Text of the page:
In a market where the battle for talent is becoming increasingly competitive, employers are being dazzled by the appeal of sophisticated “wellness programmes” without considering the direct impact of a decade of under-investment in the physical workplace. Leesman has surveyed more than 165,000 (Q2 2016) employees across the world and the latest data has revealed that only 56% of employees agree their workspace enables them to work productively. It begs the question about the mental health and wellness impact for an employee who wakes each morning knowing that the workplace they are about to commute to does not support them working effectively. The chances of them exhibiting any sort of loyalty, pride and dedication – or invest an ounce of discretionary effort – are surely going to be negatively impacted. For Leesman, it is this that needs to be address before organisations begin to go head long into wellness programmes that often are limited to physical well-being.
Whilst we would applaud any employer investing in efforts to improve the health and fitness of their employees, these efforts should not be at the expense of, or as some sort of diversionary tactic to detract from the core issue – that for growing numbers of employees, the physical and technological infrastructure of their workplace does not support productive work, let alone perform at their peak. A lack of focus surrounding health and wellbeing can, of course, impact employee motivation, engagement and performance. However, we would argue that the physical workspace plays a crucial part in this pursuit.
So what can employers do to create a happy workforce through the workplace offering? Well, first and foremost, they need to create work environments that support their employees’ needs. Employees are increasingly developing complex work profiles (the range of different task types they conduct regularly) meaning that the need for a variety and choice of space is paramount. And yet only 29% of the employees we’ve surveyed are satisfied with the level of variety in their office. Offering a number of different spaces means people can choose the right environment for the specific task in hand. There is plenty of evidence around to support the view that if people feel supported in their role, they will be more engaged – and morale will lift accordingly.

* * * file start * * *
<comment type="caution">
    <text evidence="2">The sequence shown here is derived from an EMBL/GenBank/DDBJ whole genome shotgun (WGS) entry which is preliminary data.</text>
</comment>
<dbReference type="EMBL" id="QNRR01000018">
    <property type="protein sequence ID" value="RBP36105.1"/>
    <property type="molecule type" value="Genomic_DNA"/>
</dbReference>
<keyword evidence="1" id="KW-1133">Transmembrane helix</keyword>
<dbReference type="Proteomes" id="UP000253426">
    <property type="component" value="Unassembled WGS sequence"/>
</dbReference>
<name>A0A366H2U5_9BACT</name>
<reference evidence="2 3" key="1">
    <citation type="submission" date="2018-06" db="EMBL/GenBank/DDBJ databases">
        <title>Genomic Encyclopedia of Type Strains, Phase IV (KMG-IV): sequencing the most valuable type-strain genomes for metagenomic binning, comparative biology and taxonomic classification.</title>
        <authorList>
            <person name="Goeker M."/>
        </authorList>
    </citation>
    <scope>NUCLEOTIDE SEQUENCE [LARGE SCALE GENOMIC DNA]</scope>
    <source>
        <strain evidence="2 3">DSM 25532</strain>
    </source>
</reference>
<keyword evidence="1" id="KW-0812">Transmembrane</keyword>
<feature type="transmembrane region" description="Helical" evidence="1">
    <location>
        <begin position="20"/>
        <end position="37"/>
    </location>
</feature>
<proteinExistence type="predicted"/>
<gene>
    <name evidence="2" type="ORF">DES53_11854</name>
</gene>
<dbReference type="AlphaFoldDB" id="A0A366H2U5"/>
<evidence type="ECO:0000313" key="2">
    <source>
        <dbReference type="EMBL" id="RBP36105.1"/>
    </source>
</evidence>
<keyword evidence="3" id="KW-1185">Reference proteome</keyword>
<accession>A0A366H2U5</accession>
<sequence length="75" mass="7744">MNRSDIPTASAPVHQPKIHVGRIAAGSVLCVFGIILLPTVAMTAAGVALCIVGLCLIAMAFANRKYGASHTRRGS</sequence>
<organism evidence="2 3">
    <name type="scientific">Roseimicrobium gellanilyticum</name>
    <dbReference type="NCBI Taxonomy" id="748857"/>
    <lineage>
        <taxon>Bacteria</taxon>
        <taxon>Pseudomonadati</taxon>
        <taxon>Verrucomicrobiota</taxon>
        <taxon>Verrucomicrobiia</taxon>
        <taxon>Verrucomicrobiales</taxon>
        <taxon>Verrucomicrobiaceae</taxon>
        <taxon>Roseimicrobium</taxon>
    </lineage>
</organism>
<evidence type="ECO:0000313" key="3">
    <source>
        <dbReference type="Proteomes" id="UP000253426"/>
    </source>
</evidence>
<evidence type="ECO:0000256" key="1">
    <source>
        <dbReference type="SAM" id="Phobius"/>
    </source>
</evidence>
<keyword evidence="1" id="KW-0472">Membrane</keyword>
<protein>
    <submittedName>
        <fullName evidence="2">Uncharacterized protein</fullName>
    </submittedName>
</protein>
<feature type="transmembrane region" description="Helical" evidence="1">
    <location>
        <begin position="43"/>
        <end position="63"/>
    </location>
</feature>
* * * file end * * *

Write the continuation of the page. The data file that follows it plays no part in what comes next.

Variety in the workplace also has additional benefits, like reducing the impact of noise. Our databank reveals that a large number of employees are not content with the noise levels in their workspace. However, getting it right can have a huge impact; of those who say they’re happy with noise levels, 82% report that their environment allows them to work productively. That’s a 50 per cent improvement compared to those that aren’t satisfied with noise levels. This again, points to the importance of variety; we see higher satisfaction with noise levels in environments with choice as people can escape the noise.
It’s also important to remember that people are social creatures. It’s a normal human instinct to crave a sense of belonging; to be part of a group and to feel included, accepted and respected. Considering we spend an average of thirty-seven and a half hours a week at work, this basic need has to be translated into the workplace which can act as a huge an enabler when it comes to fostering social cohesion. Across the respondents in our database, only 58% report that their workspace contributes to a sense of community. Out of those, 84.2% feel that their workplace creates an enjoyable environment to work in; whereas only one in 10 workers that agree their workplace offers a sense of community suggest they find the work environment enjoyable.
In our portfolio of Leesman+ award winners (workspaces worldwide that have achieved the highest scores for effectiveness out of the 1,407 buildings we’ve surveyed), 72% agree that their workplace contributes to a sense of community – that’s a difference of 14 percentage points from the average. Our research suggests that there is a clear correlation between community-focused workspaces and the satisfaction associated with that work environment. Workplaces which support a sense of community can help people collaborate at work, think creatively, improve social interaction and encourage learning across teams.
The workplace is not just a space that keeps the rain out; it is a business critical part of the organisational infrastructure and it has a crucial impact on the satisfaction, behaviour and productivity of the employees working within it. Considering only 51% of the thousands of employees we’ve surveyed agree that their office is a place they’re proud to bring visitors to, business leaders should invest their efforts in order to improve not only health and wellbeing but also the core issue, which is about creating a physical and technological infrastructure that allows employees to work productively. To create a happy workforce you need to understand your people, understand how they work and then build the workplace offering around their needs.
- Chris Moriarty: Workplaces that focus on functionality and practicality are the real fit for millennials - Tuesday, December 5, 2017
- Chris Moriarty: What can employers do to create a happy workforce? - Wednesday, November 2, 2016